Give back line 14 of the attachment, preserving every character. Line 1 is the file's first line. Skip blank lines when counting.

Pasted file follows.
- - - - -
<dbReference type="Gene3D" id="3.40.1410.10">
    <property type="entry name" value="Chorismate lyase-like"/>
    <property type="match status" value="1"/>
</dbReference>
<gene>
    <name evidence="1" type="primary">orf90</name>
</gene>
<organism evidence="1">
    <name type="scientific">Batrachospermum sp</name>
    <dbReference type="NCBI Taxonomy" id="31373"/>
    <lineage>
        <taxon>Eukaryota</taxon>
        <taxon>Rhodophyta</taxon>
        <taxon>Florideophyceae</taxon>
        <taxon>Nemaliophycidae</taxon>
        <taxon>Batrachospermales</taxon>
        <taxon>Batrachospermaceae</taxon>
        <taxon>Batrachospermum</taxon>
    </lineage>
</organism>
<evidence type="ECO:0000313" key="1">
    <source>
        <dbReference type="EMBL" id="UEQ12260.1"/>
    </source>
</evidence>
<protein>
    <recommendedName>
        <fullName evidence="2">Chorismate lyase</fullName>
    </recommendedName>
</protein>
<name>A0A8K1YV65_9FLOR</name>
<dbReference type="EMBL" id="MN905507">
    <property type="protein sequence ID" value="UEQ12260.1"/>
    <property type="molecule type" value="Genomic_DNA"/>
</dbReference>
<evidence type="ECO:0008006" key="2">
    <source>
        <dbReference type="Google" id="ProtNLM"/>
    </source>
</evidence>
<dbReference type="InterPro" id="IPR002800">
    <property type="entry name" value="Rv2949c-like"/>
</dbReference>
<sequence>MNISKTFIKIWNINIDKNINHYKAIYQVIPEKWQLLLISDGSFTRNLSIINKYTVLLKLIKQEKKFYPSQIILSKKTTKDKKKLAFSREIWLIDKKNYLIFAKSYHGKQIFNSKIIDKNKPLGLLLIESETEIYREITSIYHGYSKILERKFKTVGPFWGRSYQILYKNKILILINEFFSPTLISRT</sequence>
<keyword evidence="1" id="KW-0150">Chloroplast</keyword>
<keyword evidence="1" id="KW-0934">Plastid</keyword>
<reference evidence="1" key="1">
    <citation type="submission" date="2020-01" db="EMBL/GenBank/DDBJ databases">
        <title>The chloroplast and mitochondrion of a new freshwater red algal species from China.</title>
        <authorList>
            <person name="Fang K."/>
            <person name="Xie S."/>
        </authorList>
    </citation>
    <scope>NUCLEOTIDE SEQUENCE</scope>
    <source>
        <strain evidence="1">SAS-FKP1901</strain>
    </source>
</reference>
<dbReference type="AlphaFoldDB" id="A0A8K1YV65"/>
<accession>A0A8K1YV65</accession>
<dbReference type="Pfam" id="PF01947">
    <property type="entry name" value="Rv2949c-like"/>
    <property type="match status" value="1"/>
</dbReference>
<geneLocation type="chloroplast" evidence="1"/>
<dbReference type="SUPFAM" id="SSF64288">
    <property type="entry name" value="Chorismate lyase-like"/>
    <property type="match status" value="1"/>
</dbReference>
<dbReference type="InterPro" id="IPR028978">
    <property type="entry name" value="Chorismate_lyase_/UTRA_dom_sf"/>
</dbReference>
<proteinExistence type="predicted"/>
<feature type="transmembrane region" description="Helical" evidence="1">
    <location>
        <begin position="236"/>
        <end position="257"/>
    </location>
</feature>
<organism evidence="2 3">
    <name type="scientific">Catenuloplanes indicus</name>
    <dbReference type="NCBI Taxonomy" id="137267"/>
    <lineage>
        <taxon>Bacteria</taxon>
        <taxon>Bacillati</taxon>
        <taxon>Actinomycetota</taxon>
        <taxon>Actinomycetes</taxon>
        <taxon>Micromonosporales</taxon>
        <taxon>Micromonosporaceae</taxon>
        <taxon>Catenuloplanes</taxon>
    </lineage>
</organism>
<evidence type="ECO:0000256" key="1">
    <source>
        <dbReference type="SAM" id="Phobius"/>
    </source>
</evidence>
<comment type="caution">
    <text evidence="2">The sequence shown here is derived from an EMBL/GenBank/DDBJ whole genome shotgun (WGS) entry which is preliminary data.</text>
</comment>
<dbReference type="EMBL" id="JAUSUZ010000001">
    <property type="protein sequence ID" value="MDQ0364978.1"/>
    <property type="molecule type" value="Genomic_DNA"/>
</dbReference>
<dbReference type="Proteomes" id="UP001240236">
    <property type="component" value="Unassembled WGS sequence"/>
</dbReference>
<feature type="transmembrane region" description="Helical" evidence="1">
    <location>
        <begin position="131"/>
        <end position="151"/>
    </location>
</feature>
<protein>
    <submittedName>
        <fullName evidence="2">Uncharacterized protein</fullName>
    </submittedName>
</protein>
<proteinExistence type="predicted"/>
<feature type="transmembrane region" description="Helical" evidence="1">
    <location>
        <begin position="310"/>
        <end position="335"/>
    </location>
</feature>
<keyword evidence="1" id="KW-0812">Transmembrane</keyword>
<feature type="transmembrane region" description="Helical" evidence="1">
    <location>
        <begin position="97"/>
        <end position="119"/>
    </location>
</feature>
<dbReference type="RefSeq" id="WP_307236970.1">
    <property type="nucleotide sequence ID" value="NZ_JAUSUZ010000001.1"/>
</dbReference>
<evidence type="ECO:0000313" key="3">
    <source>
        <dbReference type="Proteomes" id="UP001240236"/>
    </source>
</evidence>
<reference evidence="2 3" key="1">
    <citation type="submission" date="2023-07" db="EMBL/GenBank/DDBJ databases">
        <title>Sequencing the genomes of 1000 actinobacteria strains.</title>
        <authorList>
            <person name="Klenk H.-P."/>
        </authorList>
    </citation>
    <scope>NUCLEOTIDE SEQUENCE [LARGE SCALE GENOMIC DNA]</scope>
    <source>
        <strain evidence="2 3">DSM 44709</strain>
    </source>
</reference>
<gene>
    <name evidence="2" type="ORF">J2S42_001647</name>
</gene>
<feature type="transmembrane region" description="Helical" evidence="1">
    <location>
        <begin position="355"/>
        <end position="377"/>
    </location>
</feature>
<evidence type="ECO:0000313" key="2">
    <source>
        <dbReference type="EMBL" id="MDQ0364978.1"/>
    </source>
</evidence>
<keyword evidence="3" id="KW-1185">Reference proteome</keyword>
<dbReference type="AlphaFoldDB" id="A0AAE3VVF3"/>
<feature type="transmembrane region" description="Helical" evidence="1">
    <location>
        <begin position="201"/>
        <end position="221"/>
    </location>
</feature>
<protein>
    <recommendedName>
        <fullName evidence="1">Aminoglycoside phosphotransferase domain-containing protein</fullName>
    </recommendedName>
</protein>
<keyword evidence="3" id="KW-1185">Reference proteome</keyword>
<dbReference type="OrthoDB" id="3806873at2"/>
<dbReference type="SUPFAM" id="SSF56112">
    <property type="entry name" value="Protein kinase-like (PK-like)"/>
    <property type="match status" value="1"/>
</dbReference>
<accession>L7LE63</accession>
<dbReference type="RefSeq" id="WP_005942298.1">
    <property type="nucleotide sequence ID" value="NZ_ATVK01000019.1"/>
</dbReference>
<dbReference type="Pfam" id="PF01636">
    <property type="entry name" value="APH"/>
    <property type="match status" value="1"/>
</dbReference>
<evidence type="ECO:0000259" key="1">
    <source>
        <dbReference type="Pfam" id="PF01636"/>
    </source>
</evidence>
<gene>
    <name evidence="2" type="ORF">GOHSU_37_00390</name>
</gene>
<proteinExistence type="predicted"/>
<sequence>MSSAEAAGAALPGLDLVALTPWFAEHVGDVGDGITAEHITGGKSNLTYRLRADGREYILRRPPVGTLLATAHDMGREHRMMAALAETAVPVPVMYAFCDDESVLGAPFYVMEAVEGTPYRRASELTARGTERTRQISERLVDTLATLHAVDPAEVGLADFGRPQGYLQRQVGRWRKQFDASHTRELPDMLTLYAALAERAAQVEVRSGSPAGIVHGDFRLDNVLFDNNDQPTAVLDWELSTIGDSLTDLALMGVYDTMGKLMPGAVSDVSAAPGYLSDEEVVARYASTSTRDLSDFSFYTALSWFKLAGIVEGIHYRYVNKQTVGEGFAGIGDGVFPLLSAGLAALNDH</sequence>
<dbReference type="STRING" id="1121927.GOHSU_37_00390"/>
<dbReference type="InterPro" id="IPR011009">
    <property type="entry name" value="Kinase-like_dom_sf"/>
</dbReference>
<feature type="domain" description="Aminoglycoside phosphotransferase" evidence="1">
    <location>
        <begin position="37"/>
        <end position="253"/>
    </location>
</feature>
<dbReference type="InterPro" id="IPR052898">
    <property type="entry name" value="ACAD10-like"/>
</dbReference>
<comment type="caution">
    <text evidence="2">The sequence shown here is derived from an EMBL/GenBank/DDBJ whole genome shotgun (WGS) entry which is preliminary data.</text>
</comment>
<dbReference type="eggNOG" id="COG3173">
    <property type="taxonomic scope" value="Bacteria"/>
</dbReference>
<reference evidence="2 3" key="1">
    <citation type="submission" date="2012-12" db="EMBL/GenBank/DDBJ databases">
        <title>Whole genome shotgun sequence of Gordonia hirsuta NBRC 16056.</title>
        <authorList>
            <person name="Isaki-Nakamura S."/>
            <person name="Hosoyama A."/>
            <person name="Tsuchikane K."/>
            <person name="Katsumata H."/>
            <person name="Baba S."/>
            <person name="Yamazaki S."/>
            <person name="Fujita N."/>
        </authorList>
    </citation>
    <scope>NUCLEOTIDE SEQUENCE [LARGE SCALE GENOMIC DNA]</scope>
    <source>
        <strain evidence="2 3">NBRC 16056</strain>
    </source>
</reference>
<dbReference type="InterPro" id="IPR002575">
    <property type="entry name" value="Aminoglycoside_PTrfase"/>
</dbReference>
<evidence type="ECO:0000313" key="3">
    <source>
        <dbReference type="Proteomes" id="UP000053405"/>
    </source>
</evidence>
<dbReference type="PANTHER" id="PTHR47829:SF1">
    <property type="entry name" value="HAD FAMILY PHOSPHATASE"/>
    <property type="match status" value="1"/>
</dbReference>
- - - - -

        <taxon>Florideophyceae</taxon>